Ancient Rome (A Global History of Architecture)

Around 200 BCE – 300 CE three empires dominated the world history. The Han dynasty ruled China, Rome conquered most of Alexander’s territory and the Olmecs and Zapotecs achieved great cultural advances in Mexico. All three perfected the grid, although Rome, because of its topography, wasn’t as precise as it was in other cities…

Rome used architecture as a tool of politics and ruling, that’s why each ruler kept the progression of architecture going. The empire actually created a brand that offered the Roman way of living as a whole architectural package. The architecture became more civic. Romans contributed greatly to construction techniques, using arches, vaults, and concrete construction. The priority for law in Rome also showed in its architecture. They made use of the previous culture of Etrucans, borrowing religious practices, laws and architecture. Most of the buildings built in this sense had a lateral tripartite cella and axial stairs. The Roman Forum differed from the Greek agora because unlike agora’s openness the forum was tightly enclosed by large colonnaded buildings in about a third of the area. The Romans learned orthogonal urban design from Greek colonies. If topography permitted and there was no significant previous settlements , Roman planners usually founded their cities on a cross-axis of streets. Also, continuing to preserve this Roman “brand” the public buildings and spaces became propaganda for Pax Romana (Roman Peace).

More than any previous culture, Romans relied on architecture and urbanism to control space, and, by extension, determine people’s behavior in it.

Most of the findings we have about Roman architecture and people’s social life, are coming from Pompeii. Even though the explosion ruined the city, it also made it stay under volcanic ash for centuries which was a great way of preserving anything. The city pattern of Pompeii is a mixture of local Oscan, Etruscan, Greek and Roman ideas. The plan is composed of long orthogonal blocks. All Popeian streets were paved with raised sidewalks and even had additional stepping stones for people to pass the street when there was water washing the street down as each block had a neighbor fountain. The public space Forum of Pompeii showed the Roman preference for axial orientation. Roman civic centers like Pompeii always included a forum, a temple and a basilica. They made use of infamous Vitruvius’ proposals, such as the temples’ depth being twice its width again with axial stairs. The Roman architects followed easily reproduced standard models which is a different approach than Greeks. 

Rome is famous for its baths and there is a reason for it. The baths of Rome was a part of a very important civic culture. It was not only consisted of multiple baths that all had different heat and purposes and spaces for sport activities it was also a social structure where Romans came after a day of work.



The Roman theaters had a different architectural approach than the Greek ones. Instead of inserting the theaters into the sloping sites, Romans built more enclosed and monumental theaters using arches and concrete vaults. The Romans invented a new form of theater for gladiatorial contests and other battles: the amphitheater. The amphitheater was two theaters joined at the end to form an ellipse. They held from 15,000 to 50,000 people. It was also mirroring brutality in Rome’s military campaigns. The most famous and the biggest one of these is the Colosseum. It was built mostly of concrete vaults and was the biggest structure of the empire in terms of mass.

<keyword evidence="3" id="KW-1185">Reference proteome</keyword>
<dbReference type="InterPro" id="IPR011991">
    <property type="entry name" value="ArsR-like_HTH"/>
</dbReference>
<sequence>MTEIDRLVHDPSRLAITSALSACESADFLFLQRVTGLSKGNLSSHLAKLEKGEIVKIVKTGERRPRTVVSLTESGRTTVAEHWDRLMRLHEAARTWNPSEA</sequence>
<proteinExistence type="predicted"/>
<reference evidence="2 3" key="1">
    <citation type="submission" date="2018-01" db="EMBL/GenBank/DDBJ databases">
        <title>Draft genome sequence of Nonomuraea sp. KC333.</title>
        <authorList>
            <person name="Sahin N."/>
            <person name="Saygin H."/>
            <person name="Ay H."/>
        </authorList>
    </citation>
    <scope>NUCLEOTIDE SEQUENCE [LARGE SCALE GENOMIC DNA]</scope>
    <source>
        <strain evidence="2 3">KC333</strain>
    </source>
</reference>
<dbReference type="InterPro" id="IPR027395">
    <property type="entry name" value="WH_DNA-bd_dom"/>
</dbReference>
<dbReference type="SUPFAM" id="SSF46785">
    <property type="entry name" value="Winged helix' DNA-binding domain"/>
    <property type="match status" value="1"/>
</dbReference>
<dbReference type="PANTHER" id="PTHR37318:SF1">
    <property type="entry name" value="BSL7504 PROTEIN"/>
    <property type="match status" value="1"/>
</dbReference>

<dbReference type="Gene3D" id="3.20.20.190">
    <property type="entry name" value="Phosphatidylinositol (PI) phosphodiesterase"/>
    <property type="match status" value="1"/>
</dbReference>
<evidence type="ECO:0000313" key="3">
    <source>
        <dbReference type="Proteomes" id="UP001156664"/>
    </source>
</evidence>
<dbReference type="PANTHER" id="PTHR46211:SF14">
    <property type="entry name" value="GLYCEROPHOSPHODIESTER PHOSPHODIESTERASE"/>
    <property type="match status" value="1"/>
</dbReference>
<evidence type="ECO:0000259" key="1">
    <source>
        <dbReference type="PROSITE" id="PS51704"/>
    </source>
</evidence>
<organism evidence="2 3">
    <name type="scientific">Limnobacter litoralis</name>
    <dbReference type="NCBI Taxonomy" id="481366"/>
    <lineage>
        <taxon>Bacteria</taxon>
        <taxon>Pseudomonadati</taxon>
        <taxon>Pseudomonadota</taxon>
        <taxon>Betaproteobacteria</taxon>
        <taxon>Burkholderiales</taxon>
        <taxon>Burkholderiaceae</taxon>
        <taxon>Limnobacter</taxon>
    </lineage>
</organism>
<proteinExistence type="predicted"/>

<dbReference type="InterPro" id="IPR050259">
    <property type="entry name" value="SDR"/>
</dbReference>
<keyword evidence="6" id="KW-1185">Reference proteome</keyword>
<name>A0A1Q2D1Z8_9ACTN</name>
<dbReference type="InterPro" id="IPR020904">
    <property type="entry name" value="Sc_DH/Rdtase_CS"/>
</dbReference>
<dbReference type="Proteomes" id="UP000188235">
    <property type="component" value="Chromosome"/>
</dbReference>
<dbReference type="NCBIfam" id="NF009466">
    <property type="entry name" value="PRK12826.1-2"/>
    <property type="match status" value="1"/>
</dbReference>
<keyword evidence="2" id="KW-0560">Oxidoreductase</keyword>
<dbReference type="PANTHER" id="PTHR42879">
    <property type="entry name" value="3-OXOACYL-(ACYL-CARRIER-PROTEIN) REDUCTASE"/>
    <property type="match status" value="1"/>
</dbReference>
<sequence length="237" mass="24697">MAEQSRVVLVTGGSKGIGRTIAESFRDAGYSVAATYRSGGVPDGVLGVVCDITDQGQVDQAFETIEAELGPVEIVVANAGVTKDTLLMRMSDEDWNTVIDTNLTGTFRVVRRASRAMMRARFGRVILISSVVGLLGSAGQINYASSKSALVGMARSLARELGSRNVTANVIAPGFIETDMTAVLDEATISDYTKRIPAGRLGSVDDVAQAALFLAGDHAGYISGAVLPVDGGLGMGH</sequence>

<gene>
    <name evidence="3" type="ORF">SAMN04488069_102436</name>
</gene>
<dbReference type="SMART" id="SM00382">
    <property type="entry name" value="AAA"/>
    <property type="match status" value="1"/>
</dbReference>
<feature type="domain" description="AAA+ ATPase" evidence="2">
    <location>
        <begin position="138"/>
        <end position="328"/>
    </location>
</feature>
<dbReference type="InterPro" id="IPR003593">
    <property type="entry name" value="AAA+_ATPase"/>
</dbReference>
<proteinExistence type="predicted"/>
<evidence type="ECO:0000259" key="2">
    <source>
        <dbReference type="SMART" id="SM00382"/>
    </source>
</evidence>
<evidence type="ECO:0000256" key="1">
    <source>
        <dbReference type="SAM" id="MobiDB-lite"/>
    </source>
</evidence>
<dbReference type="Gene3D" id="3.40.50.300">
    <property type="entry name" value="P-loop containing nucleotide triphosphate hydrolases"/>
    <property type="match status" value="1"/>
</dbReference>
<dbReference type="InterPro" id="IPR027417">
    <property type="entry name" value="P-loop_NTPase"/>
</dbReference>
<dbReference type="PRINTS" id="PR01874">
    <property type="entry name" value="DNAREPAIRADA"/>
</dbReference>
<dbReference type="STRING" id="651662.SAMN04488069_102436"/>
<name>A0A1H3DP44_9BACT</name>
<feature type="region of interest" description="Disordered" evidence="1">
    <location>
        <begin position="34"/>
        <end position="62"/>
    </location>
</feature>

Domus and Insula

Domus, the Roman house was the traditional example of Roman resdential architecure. In Rome only the rich living on the hilltops could afford to live in a domus. It was consisting of rooms introverted to the garden in the middle. This integration of natural elements into the design of the dwelling is a rare occasion in ancient architecture. As Pompeii grew larger in population these houses started forming into a multiple-family dwelling type.


The rich of Rome would not show off their money by destroying the order of Rome but rather built villas outside of the city. Villas were typically repeating the domus type but in a much larger scale and usually with more breath-taking and natural vistas.

There was another dwelling type that developed with the cities getting more crowded. Insula type was a multilevel apartment block developed from the simple shop with an attic room and several stories. They were usually constructed with mud bricks or half timber with wooden floors, stairs and ceilings.

After big fires burning the city down Romans started building fireproof apartments with the new technology of concrete. Because of these layers of dwellings in different times the mother city Rome could not have a strict gridal city plan.

As empires came into ruling and built new structures celebrating themselves and the gods,the structures started to get bigger in scale, grow in numbers and started to have a diversity in their materials. But one emperor, made the biggest impact on both the empire and architecture. Hadrian, who had great knowledge of architecture and many other subjects built Partheon. The Partheon combined Hadrian’s desire to assimilate the values of the past while pushing the limits of concrete.  The domed temple of Partheon  had a occulus at the top which is both the only light source giving the place dramatic lighting, and was a way of constructing the structure more stable. As the mass got harder to carry at the top of the dome, this opening removed the load at the most critical part.



Hadrian assembled materials and ideas from various parts of the world just like the Roman empire absorbing other cultures and uniting them.


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